We love the locust tree that shades our front yard, and I have hope that it will continue to thrive. It’s a messy tree, shedding thousands of leaves and seed pods in the fall, but its sturdy branches have sheltered countless generations of squirrels and blue jays. And last year a young human told us he had been brought up by it.
A stranger, he came to our door with his girlfriend in the spring. Would it be all right, he wondered, if he spent a few minutes with our tree? He had grown up in the house we now live in, and the tree had offered him comfort and support through long and lonely days. He used to climb it and sit among its lacy branches. Later I saw him out the front window; his arms wrapped around the trunk of the tree and his cheek pressed against the bark. He was talking to his tree.
Today is Christ the King Sunday. We contemplate Jesus standing before Pontius Pilate as Pilate tries to understand why Jesus has been handed over to him for execution. Is he involved in insurrection? He has been called the king of the Jews.
No, Jesus says. His kingdom is not of this world. If it were, his followers would be battering down the walls to secure his release. But his kingdom can’t be found on any map. It is not a place of temporal power.
Jesus is a king because anyone who belongs to the truth listens to him. He is the king — in other words, he is the center point — of a transformed understanding, a new mind.
This radical understanding that Jesus embodies is like a tree with deep roots and sturdy branches. It is rooted down within the dark solidity of earth and it’s leaves stretch up into the misty heights of heaven. It is a messy tree. The Christ tree sheds millions of leaves, and seed pods by the ton, in all directions. So many new seedlings have sprung up from it!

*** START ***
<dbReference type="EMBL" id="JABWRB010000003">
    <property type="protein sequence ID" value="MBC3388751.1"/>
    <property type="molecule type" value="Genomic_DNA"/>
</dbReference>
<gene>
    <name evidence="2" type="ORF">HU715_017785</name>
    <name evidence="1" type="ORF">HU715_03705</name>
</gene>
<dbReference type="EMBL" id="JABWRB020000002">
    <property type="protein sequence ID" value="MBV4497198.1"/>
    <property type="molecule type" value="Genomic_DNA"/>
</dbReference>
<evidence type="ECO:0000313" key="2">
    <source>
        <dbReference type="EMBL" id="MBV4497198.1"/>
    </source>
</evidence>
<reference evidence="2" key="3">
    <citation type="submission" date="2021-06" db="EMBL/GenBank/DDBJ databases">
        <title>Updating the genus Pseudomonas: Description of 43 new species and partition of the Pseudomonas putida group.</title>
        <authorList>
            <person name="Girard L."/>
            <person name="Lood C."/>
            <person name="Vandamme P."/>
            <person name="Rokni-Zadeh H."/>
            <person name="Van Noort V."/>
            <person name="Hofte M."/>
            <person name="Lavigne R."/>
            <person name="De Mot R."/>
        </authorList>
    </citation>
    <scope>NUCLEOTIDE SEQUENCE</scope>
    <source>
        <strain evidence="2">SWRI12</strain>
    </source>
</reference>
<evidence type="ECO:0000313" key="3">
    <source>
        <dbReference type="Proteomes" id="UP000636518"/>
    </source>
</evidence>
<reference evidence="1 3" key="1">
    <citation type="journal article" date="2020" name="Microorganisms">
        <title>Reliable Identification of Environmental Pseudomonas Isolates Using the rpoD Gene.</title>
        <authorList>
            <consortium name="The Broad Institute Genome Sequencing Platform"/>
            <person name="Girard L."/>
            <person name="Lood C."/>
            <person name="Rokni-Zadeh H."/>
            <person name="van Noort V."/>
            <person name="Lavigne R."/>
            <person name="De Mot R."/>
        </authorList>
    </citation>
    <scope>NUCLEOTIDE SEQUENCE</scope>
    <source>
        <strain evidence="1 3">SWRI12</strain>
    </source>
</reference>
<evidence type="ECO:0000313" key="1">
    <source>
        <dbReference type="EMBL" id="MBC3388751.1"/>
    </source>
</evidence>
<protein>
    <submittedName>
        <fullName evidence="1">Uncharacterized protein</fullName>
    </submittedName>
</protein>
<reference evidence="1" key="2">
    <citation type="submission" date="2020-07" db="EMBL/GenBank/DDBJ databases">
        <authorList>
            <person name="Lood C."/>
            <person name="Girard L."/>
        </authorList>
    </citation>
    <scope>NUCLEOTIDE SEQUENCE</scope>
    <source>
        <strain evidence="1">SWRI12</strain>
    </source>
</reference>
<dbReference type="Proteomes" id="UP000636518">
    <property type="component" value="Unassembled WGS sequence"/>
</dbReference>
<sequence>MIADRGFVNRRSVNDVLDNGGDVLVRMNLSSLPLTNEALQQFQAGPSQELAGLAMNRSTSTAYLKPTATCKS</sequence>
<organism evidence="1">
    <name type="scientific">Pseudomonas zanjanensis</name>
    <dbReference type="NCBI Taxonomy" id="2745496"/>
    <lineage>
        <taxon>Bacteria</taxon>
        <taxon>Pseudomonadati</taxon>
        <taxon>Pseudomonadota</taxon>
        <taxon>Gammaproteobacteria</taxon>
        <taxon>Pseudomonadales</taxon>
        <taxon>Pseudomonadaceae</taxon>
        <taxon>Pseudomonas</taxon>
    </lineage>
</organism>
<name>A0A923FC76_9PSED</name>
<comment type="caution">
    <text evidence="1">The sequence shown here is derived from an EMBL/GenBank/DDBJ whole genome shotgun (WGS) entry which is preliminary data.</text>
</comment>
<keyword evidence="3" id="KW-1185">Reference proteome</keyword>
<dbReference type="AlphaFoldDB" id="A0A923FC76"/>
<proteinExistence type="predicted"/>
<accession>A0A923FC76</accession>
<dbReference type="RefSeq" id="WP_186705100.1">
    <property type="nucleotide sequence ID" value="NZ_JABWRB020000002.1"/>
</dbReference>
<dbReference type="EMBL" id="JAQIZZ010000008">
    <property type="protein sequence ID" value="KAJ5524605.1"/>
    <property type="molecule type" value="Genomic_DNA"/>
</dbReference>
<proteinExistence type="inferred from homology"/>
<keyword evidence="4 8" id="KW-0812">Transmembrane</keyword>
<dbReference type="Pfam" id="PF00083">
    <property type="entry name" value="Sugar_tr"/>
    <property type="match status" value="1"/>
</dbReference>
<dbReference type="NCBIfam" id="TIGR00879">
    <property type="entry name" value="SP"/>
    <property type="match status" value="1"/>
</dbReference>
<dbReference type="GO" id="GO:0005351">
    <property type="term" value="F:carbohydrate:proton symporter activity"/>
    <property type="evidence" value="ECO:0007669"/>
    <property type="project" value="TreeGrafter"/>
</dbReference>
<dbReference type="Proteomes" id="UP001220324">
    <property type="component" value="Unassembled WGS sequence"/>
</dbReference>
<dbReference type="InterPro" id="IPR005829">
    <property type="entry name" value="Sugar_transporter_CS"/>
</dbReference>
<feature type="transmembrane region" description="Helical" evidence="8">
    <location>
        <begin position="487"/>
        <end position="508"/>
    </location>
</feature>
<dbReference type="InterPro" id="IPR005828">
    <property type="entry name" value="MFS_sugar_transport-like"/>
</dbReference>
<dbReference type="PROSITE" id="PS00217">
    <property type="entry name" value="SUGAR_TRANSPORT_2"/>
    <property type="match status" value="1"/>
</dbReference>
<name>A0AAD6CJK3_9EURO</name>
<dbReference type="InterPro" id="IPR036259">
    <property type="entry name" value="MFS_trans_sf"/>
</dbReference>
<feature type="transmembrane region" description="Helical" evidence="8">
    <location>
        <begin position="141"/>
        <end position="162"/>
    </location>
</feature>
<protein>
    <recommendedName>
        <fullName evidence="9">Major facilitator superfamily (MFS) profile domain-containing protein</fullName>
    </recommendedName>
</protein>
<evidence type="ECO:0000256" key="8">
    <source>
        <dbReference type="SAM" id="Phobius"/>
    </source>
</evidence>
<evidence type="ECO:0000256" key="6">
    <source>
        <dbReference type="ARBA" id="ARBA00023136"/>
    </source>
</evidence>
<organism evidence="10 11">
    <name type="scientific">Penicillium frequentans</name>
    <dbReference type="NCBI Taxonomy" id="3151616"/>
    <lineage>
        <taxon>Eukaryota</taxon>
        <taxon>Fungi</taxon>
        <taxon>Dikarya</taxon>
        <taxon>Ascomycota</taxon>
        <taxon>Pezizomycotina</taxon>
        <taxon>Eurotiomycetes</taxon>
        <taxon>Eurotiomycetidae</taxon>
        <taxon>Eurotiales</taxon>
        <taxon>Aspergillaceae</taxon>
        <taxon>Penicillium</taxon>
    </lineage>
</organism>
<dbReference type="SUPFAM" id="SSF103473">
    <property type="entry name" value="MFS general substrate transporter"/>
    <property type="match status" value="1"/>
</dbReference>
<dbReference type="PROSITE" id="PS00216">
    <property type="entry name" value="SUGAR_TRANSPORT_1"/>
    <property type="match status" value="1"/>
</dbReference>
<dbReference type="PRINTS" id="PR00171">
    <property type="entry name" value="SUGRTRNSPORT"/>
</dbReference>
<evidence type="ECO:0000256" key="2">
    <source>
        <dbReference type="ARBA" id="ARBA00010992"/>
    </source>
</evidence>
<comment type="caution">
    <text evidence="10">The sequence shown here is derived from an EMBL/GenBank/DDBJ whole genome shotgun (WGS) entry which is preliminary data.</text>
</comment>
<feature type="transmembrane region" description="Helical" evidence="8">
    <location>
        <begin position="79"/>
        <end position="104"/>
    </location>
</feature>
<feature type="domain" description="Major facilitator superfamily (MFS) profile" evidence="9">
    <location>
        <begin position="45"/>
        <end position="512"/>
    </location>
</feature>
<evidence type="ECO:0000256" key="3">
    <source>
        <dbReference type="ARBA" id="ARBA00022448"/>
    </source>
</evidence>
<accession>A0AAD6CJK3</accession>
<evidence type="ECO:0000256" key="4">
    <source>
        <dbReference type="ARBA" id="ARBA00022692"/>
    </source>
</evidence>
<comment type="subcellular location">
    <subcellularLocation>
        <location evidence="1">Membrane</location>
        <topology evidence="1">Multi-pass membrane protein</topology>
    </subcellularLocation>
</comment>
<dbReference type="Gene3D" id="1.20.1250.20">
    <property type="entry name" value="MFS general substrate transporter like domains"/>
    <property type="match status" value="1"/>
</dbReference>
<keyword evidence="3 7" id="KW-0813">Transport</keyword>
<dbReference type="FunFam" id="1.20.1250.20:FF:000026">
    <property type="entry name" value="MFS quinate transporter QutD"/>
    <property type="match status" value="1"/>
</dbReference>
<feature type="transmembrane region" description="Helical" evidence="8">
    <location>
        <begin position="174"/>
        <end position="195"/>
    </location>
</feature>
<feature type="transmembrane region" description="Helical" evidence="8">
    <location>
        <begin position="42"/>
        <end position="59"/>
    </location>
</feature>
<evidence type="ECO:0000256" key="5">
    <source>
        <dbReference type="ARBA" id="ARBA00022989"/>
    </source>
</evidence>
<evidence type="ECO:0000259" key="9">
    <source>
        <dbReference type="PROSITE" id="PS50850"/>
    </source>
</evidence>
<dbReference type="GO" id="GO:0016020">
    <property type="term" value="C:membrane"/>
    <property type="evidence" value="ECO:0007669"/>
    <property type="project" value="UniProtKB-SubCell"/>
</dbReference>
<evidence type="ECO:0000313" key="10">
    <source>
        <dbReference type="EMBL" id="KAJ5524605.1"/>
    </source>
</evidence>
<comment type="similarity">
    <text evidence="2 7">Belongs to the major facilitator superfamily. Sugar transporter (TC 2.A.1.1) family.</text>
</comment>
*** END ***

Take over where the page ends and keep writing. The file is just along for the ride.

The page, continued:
It nurtures countless beings. The flying ones rest amid its canopy and the climbing ones build nests in the forks of its branches. We humans can spend hours resting in it, listening to it. Its essence is summed up in one solid, simple reality. To be full and complete as human beings, we must love this tree, must love God with all our heart, all our mind and all our strength, and we must love our neighbor as ourselves. There are countless shapes and variations, countless fruits and seeds, leaves and branches manifested out of this reality. One could spend years tracing the sap that flows down to the deepest roots of it and up to the highest, newest leaves.
What tiny leaf on the tree are you? In the kingdom that is the Christ tree, what role do you play? How are you nurtured and how do you inspire and care for others? How do you praise and give thanks? What is your particular way to love?
Our kingdom is not of this world. It is a vast, ancient, living being that grows and transforms with each life that is born into it. It heals us and cares for us as we reach out in care for the world. It is the Truth.